Santa Maria degli Angeli (Church of St. Mary of the Angels) in Assisi is much venerated as the place of St. Francis' death. Inside the grand Baroque basilica are two small, humble structures: the Capella del Transito and the Porziuncola.
History of Santa Maria degli Angeli
The Porziuncola is a chapel obtained from the Benedictines and restored by St. Francis himself. In it he founded the order of Friars Minor that would later be known as the Franciscans. It was also here that St. Clare embarked on her monastic life on March 28, 1211.
And, in 1216, Francis had a vision in the little chapel in which he was granted the "Pardon of Assisi." As he prayed, a light filled the chapel and he saw above the altar Christ, the Virgin Mary and a company of angels. They asked him what he wanted for the salvation of souls, and Francis replied:
The request was granted based on Francis' worthiness, and the indulgence was officially approved by Pope Honorius III.
Nearby, in the humble cell now known as the Cappella del Transito, St. Francis died October 3, 1226.
The number of pilgrims to the Porziuncola and Transito were so numerous - estimated at 100,000 in 1582 - that it became necessary to have new structures to welcome them. Therefore, a great Baroque church was built around the humble chapels by Pope Pio V beginning in 1569, after the designs of the architect Galeazzo Alessi. It was completed in 1679.
A number of renovations and restorations were undertaken in the 18th and 19th centuries, especially after an earthquake in 1832. In 1930, the statue of the "Madonna degli Angeli" (Madonna of the Angels) was added by the sculptor Colasanti to the top of the façade.
What to See at Santa Maria degli Angeli
Santa Maria degli Angeli is one of the largest sanctuaries of the Christian world, measuring 126 meters long, 65 meters wide and 75 meters high at the level of the 1680 cupola. It consists of a wide central nave with side aisles and ten side chapels, leading into a transept and long choir, and culminating in an apse at the east end.
The main basilica has frescoes by Appiani dating from 1757 and in the chapels are paintings from the 17th century by Pomarancio, Giorgetti, Sermei Salimbeni and the Zuccari brothers.
Standing directly under the basilica's large dome, the Porziuncola ("little portion") is the original stone chapel restored and frequently used by St. Francis. Dating from the 9th century, the long-abandoned chapel was given to Francis by the Benedictines and became the early headquarters of the new Franciscan order, founded here in 1209.
The chapel is decorated with frescoes with a variety of dates. Over the entrance is a fresco by German artist Johann Friedrich Overbeck (1829) depicting the "Pardon of Assisi," an indulgence obtained by St. Francis through a vision here in 1216.
Inside, the eye is immediately drawn to the colorful fresco on the back wall, known as the Altar Screen of Prete Ilario da Viterbo (1393). It tells the story of the Pardon of Assisi in five scenes: 1) Francis throws himself into thorns to overcome temptation; 2) Francis is accompanied by two angels while going to the Porziuncola; 3) inside the Porziuncola, he contemplates the apparition of Jesus and the Virgin and asks for the plenary indulgence; 4) he receives confirmation of it from Pope Honorius III; and 5) he declares to all the great gift received from Christ.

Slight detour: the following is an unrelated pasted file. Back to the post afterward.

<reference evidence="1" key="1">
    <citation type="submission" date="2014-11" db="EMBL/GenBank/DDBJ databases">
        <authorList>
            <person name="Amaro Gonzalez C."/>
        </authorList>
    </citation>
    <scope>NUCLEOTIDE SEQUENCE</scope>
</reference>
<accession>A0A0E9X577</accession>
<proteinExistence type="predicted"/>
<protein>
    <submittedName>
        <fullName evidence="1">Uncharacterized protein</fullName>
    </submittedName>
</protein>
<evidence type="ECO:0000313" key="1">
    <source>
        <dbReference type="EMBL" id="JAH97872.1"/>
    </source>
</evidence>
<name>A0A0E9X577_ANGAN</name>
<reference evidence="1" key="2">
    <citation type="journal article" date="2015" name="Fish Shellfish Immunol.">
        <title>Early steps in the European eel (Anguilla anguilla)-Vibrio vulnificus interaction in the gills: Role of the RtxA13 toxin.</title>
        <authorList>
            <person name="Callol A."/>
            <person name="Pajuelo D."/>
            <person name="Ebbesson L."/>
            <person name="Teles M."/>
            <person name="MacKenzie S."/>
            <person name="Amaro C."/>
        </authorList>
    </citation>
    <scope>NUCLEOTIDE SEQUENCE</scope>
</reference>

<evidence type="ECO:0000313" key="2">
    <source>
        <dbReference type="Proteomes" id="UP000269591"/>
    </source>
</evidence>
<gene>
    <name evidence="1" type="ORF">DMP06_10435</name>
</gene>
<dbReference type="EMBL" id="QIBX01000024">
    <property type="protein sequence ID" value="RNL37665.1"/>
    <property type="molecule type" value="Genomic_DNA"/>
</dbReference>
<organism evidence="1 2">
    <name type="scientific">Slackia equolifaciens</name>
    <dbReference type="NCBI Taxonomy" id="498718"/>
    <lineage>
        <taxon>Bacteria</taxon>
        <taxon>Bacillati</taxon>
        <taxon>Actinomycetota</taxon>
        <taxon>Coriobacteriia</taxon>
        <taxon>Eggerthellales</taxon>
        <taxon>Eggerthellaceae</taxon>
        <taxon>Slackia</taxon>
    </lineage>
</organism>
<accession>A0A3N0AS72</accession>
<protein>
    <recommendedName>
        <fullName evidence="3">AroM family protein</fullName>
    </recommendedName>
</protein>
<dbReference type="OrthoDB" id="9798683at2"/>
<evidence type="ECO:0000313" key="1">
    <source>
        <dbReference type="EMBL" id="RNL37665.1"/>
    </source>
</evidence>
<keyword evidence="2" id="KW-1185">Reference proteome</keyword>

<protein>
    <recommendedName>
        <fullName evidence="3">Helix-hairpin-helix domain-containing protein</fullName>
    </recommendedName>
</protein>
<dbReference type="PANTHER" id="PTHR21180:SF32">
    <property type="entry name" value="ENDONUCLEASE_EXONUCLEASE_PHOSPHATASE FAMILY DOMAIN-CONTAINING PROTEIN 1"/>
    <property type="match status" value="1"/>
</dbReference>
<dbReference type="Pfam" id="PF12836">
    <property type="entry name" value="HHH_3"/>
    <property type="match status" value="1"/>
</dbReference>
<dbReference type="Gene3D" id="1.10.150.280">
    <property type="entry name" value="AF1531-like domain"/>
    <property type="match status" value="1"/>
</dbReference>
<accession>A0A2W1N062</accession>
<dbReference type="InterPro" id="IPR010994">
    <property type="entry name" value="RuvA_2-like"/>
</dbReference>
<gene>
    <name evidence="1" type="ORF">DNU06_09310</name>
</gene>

The Cappella del Transito is the small room in which St. Francis died on October 3, 1226. It is a simple hut that served as an infirmary for the sick in the community. He asked to be brought here when he felt himself near death.
The outside of the Transito is decorated with a fresco of The Death and Funeral of St. Francis by Domenico Bruschi (1886). The interior walls have frescoes by Giovanni di Pietro (called "Spagna"; 1450-1538), one of the followers of Perugino. They depict beatified or canonized Franciscans. Above the small altar in a glass case is the rope belt of St. Francis.
Also inside is a white statue of a sad-looking St. Francis made of enamelled terracotta, sculpted by Andrea della Robbia around 1490.
Outside the basilica is the Rose Garden, all that remains of the forest where Francis and the other friars lived. As depicted in the Porziuncola fresco, tradition has it that Francis rolled naked in thorns here to combat doubt and temptation. Another early tradition says that on contact with the saint's body, the thornbushes turned into roses without thorns. This is the origin of the Rosa Canina Assisiensis, which flowers only at the Porziuncola.
The Chapel of the Roses was built by St. Bonaventure of Bagnoregio around 1260 and extended to its present size by St. Bernardine of Siena around 1440. It is known also as "St. Francis' Cell," as it occupies the original site of his hut.
The Courtyard of the Roses was constructed in 1882. It contains a bronze monument by Vincenzo Rossignoli (1916), which depicts Francis accepting the gift of a lamb because of its innocence and simplicity.
Housed in a 15th-century friary that predates the basilica, the Porziuncola Museum was founded by the friars in 1924. It displays a fine range of art, including paintings from the 13th century and reliquaries from the 14th century.
Quick Facts on Santa Maria degli Angeli
|Names:||Basilica Papale di Santa Maria degli Angeli · Santa Maria degli Angeli|
|Categories:||churches; shrines; World Heritage Sites|
|Dedication:||Virgin Mary (of the Angels)|
|Visitor and Contact Information|
|Coordinates:||43.058039° N, 12.580279° E|
|Address:||Piazza della Porziuncola|
|Hours:||Daily 10am-12:30pm and 2-6pm|
|Lodging:||View hotels near Santa Maria degli Angeli|
- Personally visited (April 23, 2008).
- Shrine of the Porziuncola - official website
- Fodor's Florence, Tuscany & Umbria, 7th edition
- Basilica Santa Maria degli Angeli - Bella Umbria
- The Porziuncola - Bella Umbria
Map of Santa Maria degli Angeli, Assisi
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